I had just had an experience with bees. In fact I had a recurring experience with bees choosing to live around my house.
Probably three years ago bees began to swarm around the railing of my deck. At first I was delighted, since I have four fruit trees, several herbs, and some flowering plants meant to attract the several hummingbirds we have in the trees surrounding my house.
Later, I was less enamored as their rectangular home grew several inches in width and height in a few days. As it reached about 3’ x 2’, I began to seriously consider how to move them to a more remote location. I called around and was finally given the name of a bee catcher who, supposedly would relocate them for me. I was given to understand there would be no charge.
At the time I was chairman of the local Chapter of the American Institute of Wine and Food and was deeply concerned about the dwindling supply of bees, both locally and internationally. Studies in 2009 and later seem to indicate there are a variety of causative factors, including a mite, chemicals (which is the focus of the Friends of the Earth), changes in beekeeping, a virus, and urbanization. The condition has been termed Colony Collapse Disorder and progress to reverse the trend has not been promising.
So, you can imagine my frustration when the pest control Bee Man came out, looked at my hive, told me the bees could not be relocated because local restrictions prohibited moving bees, and he would get rid of them for $175. Eventually we agreed on $50 and in ten minutes he had swept all the bees in a plastic bag and gassed them with some aerosol poison.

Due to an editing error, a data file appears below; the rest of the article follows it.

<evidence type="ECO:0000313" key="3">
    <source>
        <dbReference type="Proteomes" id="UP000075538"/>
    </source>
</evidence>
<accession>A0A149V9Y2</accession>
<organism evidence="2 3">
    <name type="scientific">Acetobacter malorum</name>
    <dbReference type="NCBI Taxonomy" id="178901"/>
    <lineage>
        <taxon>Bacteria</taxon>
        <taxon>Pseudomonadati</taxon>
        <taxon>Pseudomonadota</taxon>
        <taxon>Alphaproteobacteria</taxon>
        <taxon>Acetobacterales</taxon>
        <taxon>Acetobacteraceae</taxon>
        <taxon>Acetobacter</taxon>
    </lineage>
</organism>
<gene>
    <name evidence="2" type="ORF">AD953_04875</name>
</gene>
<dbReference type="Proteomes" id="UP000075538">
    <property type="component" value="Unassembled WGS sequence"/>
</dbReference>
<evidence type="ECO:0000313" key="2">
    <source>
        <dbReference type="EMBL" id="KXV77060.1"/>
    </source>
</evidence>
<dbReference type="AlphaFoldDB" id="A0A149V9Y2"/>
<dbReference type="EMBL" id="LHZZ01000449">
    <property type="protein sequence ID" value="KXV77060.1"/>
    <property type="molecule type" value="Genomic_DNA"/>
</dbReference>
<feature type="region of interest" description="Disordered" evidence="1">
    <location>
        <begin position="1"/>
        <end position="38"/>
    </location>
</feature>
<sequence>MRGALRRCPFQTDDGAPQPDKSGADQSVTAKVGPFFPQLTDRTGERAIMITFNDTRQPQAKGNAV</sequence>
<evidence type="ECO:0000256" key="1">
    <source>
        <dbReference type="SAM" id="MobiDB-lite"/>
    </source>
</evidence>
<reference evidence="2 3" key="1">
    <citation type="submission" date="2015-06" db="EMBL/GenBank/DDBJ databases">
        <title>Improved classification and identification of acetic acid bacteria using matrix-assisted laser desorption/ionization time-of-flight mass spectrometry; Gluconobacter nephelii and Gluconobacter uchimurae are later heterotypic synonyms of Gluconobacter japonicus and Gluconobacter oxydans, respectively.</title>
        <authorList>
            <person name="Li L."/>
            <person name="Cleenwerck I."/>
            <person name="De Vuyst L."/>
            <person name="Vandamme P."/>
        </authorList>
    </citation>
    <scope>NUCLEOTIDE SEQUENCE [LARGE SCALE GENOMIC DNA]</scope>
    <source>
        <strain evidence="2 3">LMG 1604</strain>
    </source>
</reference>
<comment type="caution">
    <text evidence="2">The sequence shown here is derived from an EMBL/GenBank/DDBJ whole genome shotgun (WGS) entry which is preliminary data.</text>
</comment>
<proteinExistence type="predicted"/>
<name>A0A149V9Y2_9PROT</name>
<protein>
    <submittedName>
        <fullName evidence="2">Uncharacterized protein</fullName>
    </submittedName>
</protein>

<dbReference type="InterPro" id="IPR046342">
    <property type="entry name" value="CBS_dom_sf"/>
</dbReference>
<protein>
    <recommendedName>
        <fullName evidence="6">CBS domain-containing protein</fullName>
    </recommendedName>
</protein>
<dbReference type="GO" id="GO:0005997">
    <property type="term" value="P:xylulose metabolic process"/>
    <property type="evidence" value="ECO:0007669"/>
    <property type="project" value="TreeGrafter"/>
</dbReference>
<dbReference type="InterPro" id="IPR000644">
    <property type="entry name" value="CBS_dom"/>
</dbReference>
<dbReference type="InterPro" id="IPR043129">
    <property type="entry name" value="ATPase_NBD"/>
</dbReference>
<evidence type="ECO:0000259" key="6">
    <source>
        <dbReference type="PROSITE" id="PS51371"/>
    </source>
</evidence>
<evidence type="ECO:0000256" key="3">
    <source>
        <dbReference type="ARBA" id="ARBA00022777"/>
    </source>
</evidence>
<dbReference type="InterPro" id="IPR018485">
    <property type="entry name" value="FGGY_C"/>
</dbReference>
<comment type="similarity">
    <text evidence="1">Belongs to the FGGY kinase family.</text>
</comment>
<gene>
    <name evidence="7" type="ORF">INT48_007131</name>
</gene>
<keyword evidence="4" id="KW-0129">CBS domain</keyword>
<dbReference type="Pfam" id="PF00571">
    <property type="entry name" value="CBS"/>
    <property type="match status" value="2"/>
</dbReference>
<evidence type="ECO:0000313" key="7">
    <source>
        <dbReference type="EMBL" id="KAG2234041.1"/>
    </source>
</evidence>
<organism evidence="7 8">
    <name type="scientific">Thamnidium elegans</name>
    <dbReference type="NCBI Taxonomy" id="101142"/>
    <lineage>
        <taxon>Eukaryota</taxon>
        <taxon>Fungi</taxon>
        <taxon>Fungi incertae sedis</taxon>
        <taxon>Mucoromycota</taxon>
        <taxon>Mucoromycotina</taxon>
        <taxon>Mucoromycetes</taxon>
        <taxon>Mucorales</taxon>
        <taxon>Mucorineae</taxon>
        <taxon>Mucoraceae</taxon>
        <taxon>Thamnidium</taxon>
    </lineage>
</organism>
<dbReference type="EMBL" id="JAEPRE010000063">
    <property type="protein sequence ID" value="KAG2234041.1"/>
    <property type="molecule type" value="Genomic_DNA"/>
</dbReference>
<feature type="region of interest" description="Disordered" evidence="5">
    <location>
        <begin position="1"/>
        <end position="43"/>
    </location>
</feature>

Fast-forward to about 2 months ago, when my son, who lives across the street in an identical house, said he had bees swarming on his deck. I asked if he wanted me to do something, but he said he would take care of it. After several weeks, his ex-wife, concerned about the children, took it upon herself to find a solution. She too, was hopeful the bees could be relocated but was unable to find anyone who would do that.
Wiser from my previous experience I contacted one of the managers of a local Farmers Market, which has among other things a stand for Noah’s Honey. He put me in touch with a Bee Company called GuerillaBeekeepers, Ltd. When I contacted Bill Walter, the owner he was very upfront about the process and the need to charge for his time. When he arrived in his bee outfit I could readily see he was going to earn every bit of the $218 he had quoted.
It took him more than an hour to harvest the bees from under the steps and put them in two large containers. He was proud that he had captured the Queen (twice the size of the other bees), which would make relocation smooth and easy.
Off he went in his truck, with no head protection and at least half a dozen bees flying around his head, seemingly unconcerned, as he said they were remarkably calm about the change in location. He did say that if you found yourself with a bee in your car, the best strategy is to roll down a window about two inches so the bee could escape. Wide open and they can’t fly against the wind.
When asked about what is causing the decline in the bee population, he cited what I mentioned above, but added that locally the bees are overworked, being moved from one almond orchard to another. This was the only argument other than my SAG membership for unionizing, if a colony that has a Queen can unionize.
He texted me that the bees were almost immediately relocated at an apiary in Silverado and would soon be at work for local farmers. He also sent me two pictures of my bees and an offer to speak, both at the elementary school where my son teaches and at the MOAA group where I am Program Chair.
If you have an inclination to plant a bee-friendly garden check out this site.
In my next Post I’ll share why I think of Franz Liszt when I hear Jelly Roll Morton. Go figure!